Jack hustled out of his swim trunks and followed her. She flipped the water on, turned toward him, and smiled. He cupped her face in his hands, kissed her softly, and with one swift movement, swung her around and pulled her bathing suit bottom down. “Don’t let me hurt you,” he whispered. He pushed her against the wall and they made love passionately.
With his quivering body pressed tightly against hers, Jack kissed Tess’s neck and nibbled on her ear. Finally satiated, he turned the shower off and wrapped towels around each of them. He picked her up and cradled her in his arms as he carried her to a lounge chair. They resumed their tender kisses, Jack caressing the side of her face. He looked at her with unadulterated adoration.
“I love you so much,” he said.“I love you too. More than anything.”
AUTHOR Bio and Links:
Patricia Leavy, Ph.D., is a bestselling author. She was formerly Associate Professor of Sociology, Chair of Sociology and Criminology, and Founding Director of Gender Studies at Stonehill College in Massachusetts. She has published over thirty-five books, earning commercial and critical success in both fiction and nonfiction, and her work has been translated into many languages. Patricia has received dozens of accolades for her books. Recently, her novel Shooting Stars won the 2021 Independent Press Award Distinguished Favorite Contemporary Novel, her novel Film won the 2020 American Fiction Award for Inspirational Fiction, the 2021 NYC Big Book Award for Chick-Lit, and the 2021 Independent Press Award Distinguished Favorite Chick-Lit, her 3-novel set Candy Floss Collection won the 2020 American Fiction Award for Anthologies and the 2021 NYC Big Book Award for Anthology, and her novel Spark won the 2019 American Fiction Award for Inspirational Fiction, the 2019 Living Now Book Award for Adventure Fiction, and the 2021 National Indie Excellence Award for New Adult Fiction. She has also received career awards from the New England Sociological Association, the American Creativity Association, the American Educational Research Association, the International Congress of Qualitative Inquiry, and the National Art Education Association. In 2016 Mogul, a global women’s empowerment network, named her an “Influencer.” In 2018, she was honored by the National Women’s Hall of Fame and SUNY-New Paltz established the “Patricia Leavy Award for Art and Social Justice.” She lives in Maine with her husband, daughter (when she’s not away at college), and her dog. Patricia loves writing, reading, watching films, and traveling.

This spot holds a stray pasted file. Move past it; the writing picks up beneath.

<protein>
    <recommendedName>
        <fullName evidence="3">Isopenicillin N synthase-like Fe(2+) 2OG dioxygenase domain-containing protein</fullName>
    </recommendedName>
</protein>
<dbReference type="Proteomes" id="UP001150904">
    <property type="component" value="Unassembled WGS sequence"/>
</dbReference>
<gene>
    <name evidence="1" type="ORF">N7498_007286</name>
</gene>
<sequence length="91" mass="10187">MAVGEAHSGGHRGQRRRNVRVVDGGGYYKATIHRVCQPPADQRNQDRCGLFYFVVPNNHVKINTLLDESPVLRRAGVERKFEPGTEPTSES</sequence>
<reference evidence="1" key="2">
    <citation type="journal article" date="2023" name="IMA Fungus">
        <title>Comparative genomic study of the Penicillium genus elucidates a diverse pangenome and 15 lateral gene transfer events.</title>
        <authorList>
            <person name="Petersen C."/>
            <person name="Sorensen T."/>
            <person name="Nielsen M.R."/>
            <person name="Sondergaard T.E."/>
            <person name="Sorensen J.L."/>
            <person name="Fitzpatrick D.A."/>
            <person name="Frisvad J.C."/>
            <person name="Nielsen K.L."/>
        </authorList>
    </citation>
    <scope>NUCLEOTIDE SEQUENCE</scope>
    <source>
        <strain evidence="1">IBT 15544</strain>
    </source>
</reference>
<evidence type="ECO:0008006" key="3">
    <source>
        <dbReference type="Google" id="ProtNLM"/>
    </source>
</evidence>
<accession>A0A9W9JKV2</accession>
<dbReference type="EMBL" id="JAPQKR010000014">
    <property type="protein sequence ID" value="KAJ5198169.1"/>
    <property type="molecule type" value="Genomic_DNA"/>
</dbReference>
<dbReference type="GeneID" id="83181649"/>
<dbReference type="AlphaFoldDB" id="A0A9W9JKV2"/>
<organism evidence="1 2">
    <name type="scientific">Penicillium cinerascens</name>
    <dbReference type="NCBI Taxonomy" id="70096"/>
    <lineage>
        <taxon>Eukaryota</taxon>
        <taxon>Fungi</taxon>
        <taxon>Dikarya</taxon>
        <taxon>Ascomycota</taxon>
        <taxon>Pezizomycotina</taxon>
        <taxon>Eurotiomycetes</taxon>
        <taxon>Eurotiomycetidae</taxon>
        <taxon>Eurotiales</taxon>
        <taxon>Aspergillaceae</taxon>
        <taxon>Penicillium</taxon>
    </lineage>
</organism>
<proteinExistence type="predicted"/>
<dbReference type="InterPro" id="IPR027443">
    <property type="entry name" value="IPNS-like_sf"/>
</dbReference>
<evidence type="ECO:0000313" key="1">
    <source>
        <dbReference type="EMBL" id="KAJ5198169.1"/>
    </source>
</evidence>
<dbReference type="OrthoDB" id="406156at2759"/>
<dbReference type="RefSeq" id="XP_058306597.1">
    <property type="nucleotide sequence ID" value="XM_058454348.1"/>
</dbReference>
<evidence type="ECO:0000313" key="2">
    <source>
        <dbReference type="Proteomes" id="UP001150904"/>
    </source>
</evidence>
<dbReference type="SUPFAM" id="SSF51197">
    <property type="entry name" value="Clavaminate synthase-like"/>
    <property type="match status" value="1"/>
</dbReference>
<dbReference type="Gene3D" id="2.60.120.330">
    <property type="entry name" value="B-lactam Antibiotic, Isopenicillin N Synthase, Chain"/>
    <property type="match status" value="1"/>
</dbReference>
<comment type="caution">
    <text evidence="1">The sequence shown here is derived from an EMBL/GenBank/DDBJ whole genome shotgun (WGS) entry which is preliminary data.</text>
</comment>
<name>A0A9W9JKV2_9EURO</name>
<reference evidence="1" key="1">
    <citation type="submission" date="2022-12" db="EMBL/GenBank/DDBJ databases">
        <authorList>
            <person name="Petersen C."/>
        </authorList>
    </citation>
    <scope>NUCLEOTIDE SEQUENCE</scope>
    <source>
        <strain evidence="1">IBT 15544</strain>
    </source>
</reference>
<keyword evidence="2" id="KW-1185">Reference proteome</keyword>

What I’ve Learned from my Favorite Protagonist, Tess Lee
Writing fiction is a process of discovery. You learn so much—about your characters, the world, and yourself. My novels center on female protagonists, each with their own strengths and weaknesses. In some ways they have become my guides. As I’ve watched their struggles and triumphs, felt their pain and joy, I’ve learned about others and myself. It would be fair to say that over the years my characters have been among my greatest teachers.
Out of all my characters, I’ve learned the most from Tess Lee, her beloved Jack Miller, and their incredible friends. Tess is my masterpiece, not because of what anyone else may or may not think of her, but because of the once-in-a-lifetime joy I’ve had writing her story over a series of novels, and all she’s given me. Tess is a wildly successful, world-famous novelist and philanthropist. Despite her extraordinary success, she struggles to overcome the pain of childhood abuse and the loss of her family. Tess sees and cares about everyone, perhaps except herself. While she’s had a beautiful friendship with Omar, for over twenty years, since they met orientation day of college, she’s been unable to find lasting romantic love and truly give herself to someone until she meets Jack. A federal agent who has worked undercover in counterterrorism and suffered the death of his four-year old daughter, Jack has also experienced enormous darkness in his life, and until Tess, he’s been unable to love. These are two people that have suffered great loss, grief, and loneliness. They’ve lived in the dark. Yet, they never hurt each other. Rather, Tess and Jack are able to love each other in extraordinary ways, modeling what love looks like in action. They show us how to “do” love—how to treat those near to us with gentle grace. They show us how to move through trauma, without widening the circle of pain.
Tess believes that there is only darkness and light and love is the bridge between them, and she enacts this love in innumerable ways. Most notably, she uses her writing to address human suffering, offer a sense of hope, and ultimately transform darkness into light. She also helps her loved ones reconnect with one another.
From Tess I’ve learned so much: compassion and empathy; the importance of being someone who gives without expecting anything in return; and, how to deal with toxic males that lurk in the shadows. I’ve also learned what love in action looks like and feels like—how we should treat those we hold dear, what grace looks like. Perhaps the most important thing I’ve learned is simply this: Breathe. Just breathe.
This post is part of a tour. The tour dates can be found here:
a $50 Amazon/BN.com gift card